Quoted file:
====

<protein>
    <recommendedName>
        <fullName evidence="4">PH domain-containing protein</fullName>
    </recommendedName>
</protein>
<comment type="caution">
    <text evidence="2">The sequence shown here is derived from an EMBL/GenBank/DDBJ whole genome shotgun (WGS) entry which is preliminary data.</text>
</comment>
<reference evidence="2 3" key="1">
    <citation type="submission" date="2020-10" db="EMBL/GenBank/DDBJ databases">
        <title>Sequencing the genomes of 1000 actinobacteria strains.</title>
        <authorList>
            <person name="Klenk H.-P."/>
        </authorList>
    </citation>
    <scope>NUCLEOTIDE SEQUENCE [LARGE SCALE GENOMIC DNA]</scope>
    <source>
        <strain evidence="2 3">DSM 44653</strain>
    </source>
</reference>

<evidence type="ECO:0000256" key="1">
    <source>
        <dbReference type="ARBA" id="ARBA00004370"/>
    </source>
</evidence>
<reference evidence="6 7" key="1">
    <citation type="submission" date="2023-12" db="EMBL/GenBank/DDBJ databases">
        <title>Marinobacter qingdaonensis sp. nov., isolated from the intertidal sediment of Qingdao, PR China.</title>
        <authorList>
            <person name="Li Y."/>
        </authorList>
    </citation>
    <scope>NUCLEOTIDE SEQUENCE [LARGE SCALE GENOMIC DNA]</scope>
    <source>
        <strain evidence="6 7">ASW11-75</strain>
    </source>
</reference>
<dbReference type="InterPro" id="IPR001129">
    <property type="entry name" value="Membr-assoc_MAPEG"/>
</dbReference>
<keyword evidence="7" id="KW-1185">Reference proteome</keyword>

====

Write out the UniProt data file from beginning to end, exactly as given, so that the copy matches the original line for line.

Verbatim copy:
<protein>
    <recommendedName>
        <fullName evidence="4">PH domain-containing protein</fullName>
    </recommendedName>
</protein>
<comment type="caution">
    <text evidence="2">The sequence shown here is derived from an EMBL/GenBank/DDBJ whole genome shotgun (WGS) entry which is preliminary data.</text>
</comment>
<reference evidence="2 3" key="1">
    <citation type="submission" date="2020-10" db="EMBL/GenBank/DDBJ databases">
        <title>Sequencing the genomes of 1000 actinobacteria strains.</title>
        <authorList>
            <person name="Klenk H.-P."/>
        </authorList>
    </citation>
    <scope>NUCLEOTIDE SEQUENCE [LARGE SCALE GENOMIC DNA]</scope>
    <source>
        <strain evidence="2 3">DSM 44653</strain>
    </source>
</reference>

<evidence type="ECO:0000256" key="1">
    <source>
        <dbReference type="ARBA" id="ARBA00004370"/>
    </source>
</evidence>
<reference evidence="6 7" key="1">
    <citation type="submission" date="2023-12" db="EMBL/GenBank/DDBJ databases">
        <title>Marinobacter qingdaonensis sp. nov., isolated from the intertidal sediment of Qingdao, PR China.</title>
        <authorList>
            <person name="Li Y."/>
        </authorList>
    </citation>
    <scope>NUCLEOTIDE SEQUENCE [LARGE SCALE GENOMIC DNA]</scope>
    <source>
        <strain evidence="6 7">ASW11-75</strain>
    </source>
</reference>
<dbReference type="InterPro" id="IPR001129">
    <property type="entry name" value="Membr-assoc_MAPEG"/>
</dbReference>
<keyword evidence="7" id="KW-1185">Reference proteome</keyword>